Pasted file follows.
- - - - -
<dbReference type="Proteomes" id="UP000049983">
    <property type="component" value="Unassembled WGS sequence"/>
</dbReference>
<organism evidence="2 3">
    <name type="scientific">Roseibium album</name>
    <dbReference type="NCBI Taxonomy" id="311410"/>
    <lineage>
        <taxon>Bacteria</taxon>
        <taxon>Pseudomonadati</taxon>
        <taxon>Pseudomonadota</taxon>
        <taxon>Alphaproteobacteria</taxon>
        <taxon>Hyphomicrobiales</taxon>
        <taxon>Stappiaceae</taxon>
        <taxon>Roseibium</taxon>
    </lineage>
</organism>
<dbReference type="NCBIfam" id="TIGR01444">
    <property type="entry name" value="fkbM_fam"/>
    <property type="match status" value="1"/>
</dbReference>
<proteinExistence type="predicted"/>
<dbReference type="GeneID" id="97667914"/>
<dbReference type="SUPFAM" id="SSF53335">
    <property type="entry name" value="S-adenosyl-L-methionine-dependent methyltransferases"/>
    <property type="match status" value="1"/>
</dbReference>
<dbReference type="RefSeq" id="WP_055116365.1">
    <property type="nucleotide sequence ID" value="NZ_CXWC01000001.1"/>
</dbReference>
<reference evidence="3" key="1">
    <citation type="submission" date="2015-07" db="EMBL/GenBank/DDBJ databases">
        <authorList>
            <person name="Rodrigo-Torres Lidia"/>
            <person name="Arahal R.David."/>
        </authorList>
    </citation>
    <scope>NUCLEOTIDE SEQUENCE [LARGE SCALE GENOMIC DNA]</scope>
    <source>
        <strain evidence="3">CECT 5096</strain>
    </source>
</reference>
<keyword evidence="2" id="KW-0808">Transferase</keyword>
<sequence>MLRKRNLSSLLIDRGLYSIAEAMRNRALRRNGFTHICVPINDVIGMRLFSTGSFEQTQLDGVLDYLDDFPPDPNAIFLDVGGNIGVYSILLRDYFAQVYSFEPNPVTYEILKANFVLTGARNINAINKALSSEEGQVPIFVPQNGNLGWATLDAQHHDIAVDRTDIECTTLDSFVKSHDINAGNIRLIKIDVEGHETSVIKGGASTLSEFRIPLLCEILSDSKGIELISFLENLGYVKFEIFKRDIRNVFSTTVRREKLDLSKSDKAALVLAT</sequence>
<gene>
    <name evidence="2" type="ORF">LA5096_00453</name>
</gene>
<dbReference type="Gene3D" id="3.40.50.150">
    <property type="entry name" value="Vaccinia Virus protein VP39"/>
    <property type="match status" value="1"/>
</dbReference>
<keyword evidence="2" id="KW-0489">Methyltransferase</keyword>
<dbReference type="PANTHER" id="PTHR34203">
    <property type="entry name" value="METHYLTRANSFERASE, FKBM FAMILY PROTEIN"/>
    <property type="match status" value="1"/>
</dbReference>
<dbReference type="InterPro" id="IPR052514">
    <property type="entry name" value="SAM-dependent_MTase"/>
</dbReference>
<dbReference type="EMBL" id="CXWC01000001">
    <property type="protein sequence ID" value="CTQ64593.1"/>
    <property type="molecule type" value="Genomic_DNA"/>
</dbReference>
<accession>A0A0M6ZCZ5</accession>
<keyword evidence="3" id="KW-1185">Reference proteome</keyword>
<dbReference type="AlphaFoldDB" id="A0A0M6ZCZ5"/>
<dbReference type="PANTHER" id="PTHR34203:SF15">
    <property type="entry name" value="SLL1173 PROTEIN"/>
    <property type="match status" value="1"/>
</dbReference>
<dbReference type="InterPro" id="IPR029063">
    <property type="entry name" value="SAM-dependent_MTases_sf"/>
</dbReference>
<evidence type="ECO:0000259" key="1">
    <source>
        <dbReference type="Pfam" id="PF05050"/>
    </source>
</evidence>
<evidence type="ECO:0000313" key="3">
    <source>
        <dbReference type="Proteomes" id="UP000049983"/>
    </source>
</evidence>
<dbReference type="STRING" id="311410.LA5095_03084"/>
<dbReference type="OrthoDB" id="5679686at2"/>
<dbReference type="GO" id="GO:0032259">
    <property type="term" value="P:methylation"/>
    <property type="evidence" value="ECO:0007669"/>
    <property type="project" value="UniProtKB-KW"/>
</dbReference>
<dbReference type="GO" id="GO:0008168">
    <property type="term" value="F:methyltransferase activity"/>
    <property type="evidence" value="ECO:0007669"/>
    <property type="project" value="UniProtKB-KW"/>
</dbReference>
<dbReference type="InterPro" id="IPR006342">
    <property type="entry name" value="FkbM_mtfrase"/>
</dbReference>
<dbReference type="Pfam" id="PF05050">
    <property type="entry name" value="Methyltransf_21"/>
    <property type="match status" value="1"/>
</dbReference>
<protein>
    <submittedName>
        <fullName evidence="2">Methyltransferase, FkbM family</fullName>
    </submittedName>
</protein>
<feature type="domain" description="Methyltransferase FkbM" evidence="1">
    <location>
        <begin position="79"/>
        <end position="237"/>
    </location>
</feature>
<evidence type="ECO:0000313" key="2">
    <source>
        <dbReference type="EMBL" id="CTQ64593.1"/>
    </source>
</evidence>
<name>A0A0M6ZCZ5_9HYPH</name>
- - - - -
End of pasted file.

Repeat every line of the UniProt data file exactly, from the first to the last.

<dbReference type="Proteomes" id="UP000049983">
    <property type="component" value="Unassembled WGS sequence"/>
</dbReference>
<organism evidence="2 3">
    <name type="scientific">Roseibium album</name>
    <dbReference type="NCBI Taxonomy" id="311410"/>
    <lineage>
        <taxon>Bacteria</taxon>
        <taxon>Pseudomonadati</taxon>
        <taxon>Pseudomonadota</taxon>
        <taxon>Alphaproteobacteria</taxon>
        <taxon>Hyphomicrobiales</taxon>
        <taxon>Stappiaceae</taxon>
        <taxon>Roseibium</taxon>
    </lineage>
</organism>
<dbReference type="NCBIfam" id="TIGR01444">
    <property type="entry name" value="fkbM_fam"/>
    <property type="match status" value="1"/>
</dbReference>
<proteinExistence type="predicted"/>
<dbReference type="GeneID" id="97667914"/>
<dbReference type="SUPFAM" id="SSF53335">
    <property type="entry name" value="S-adenosyl-L-methionine-dependent methyltransferases"/>
    <property type="match status" value="1"/>
</dbReference>
<dbReference type="RefSeq" id="WP_055116365.1">
    <property type="nucleotide sequence ID" value="NZ_CXWC01000001.1"/>
</dbReference>
<reference evidence="3" key="1">
    <citation type="submission" date="2015-07" db="EMBL/GenBank/DDBJ databases">
        <authorList>
            <person name="Rodrigo-Torres Lidia"/>
            <person name="Arahal R.David."/>
        </authorList>
    </citation>
    <scope>NUCLEOTIDE SEQUENCE [LARGE SCALE GENOMIC DNA]</scope>
    <source>
        <strain evidence="3">CECT 5096</strain>
    </source>
</reference>
<keyword evidence="2" id="KW-0808">Transferase</keyword>
<sequence>MLRKRNLSSLLIDRGLYSIAEAMRNRALRRNGFTHICVPINDVIGMRLFSTGSFEQTQLDGVLDYLDDFPPDPNAIFLDVGGNIGVYSILLRDYFAQVYSFEPNPVTYEILKANFVLTGARNINAINKALSSEEGQVPIFVPQNGNLGWATLDAQHHDIAVDRTDIECTTLDSFVKSHDINAGNIRLIKIDVEGHETSVIKGGASTLSEFRIPLLCEILSDSKGIELISFLENLGYVKFEIFKRDIRNVFSTTVRREKLDLSKSDKAALVLAT</sequence>
<gene>
    <name evidence="2" type="ORF">LA5096_00453</name>
</gene>
<dbReference type="Gene3D" id="3.40.50.150">
    <property type="entry name" value="Vaccinia Virus protein VP39"/>
    <property type="match status" value="1"/>
</dbReference>
<keyword evidence="2" id="KW-0489">Methyltransferase</keyword>
<dbReference type="PANTHER" id="PTHR34203">
    <property type="entry name" value="METHYLTRANSFERASE, FKBM FAMILY PROTEIN"/>
    <property type="match status" value="1"/>
</dbReference>
<dbReference type="InterPro" id="IPR052514">
    <property type="entry name" value="SAM-dependent_MTase"/>
</dbReference>
<dbReference type="EMBL" id="CXWC01000001">
    <property type="protein sequence ID" value="CTQ64593.1"/>
    <property type="molecule type" value="Genomic_DNA"/>
</dbReference>
<accession>A0A0M6ZCZ5</accession>
<keyword evidence="3" id="KW-1185">Reference proteome</keyword>
<dbReference type="AlphaFoldDB" id="A0A0M6ZCZ5"/>
<dbReference type="PANTHER" id="PTHR34203:SF15">
    <property type="entry name" value="SLL1173 PROTEIN"/>
    <property type="match status" value="1"/>
</dbReference>
<dbReference type="InterPro" id="IPR029063">
    <property type="entry name" value="SAM-dependent_MTases_sf"/>
</dbReference>
<evidence type="ECO:0000259" key="1">
    <source>
        <dbReference type="Pfam" id="PF05050"/>
    </source>
</evidence>
<evidence type="ECO:0000313" key="3">
    <source>
        <dbReference type="Proteomes" id="UP000049983"/>
    </source>
</evidence>
<dbReference type="STRING" id="311410.LA5095_03084"/>
<dbReference type="OrthoDB" id="5679686at2"/>
<dbReference type="GO" id="GO:0032259">
    <property type="term" value="P:methylation"/>
    <property type="evidence" value="ECO:0007669"/>
    <property type="project" value="UniProtKB-KW"/>
</dbReference>
<dbReference type="GO" id="GO:0008168">
    <property type="term" value="F:methyltransferase activity"/>
    <property type="evidence" value="ECO:0007669"/>
    <property type="project" value="UniProtKB-KW"/>
</dbReference>
<dbReference type="InterPro" id="IPR006342">
    <property type="entry name" value="FkbM_mtfrase"/>
</dbReference>
<dbReference type="Pfam" id="PF05050">
    <property type="entry name" value="Methyltransf_21"/>
    <property type="match status" value="1"/>
</dbReference>
<protein>
    <submittedName>
        <fullName evidence="2">Methyltransferase, FkbM family</fullName>
    </submittedName>
</protein>
<feature type="domain" description="Methyltransferase FkbM" evidence="1">
    <location>
        <begin position="79"/>
        <end position="237"/>
    </location>
</feature>
<evidence type="ECO:0000313" key="2">
    <source>
        <dbReference type="EMBL" id="CTQ64593.1"/>
    </source>
</evidence>
<name>A0A0M6ZCZ5_9HYPH</name>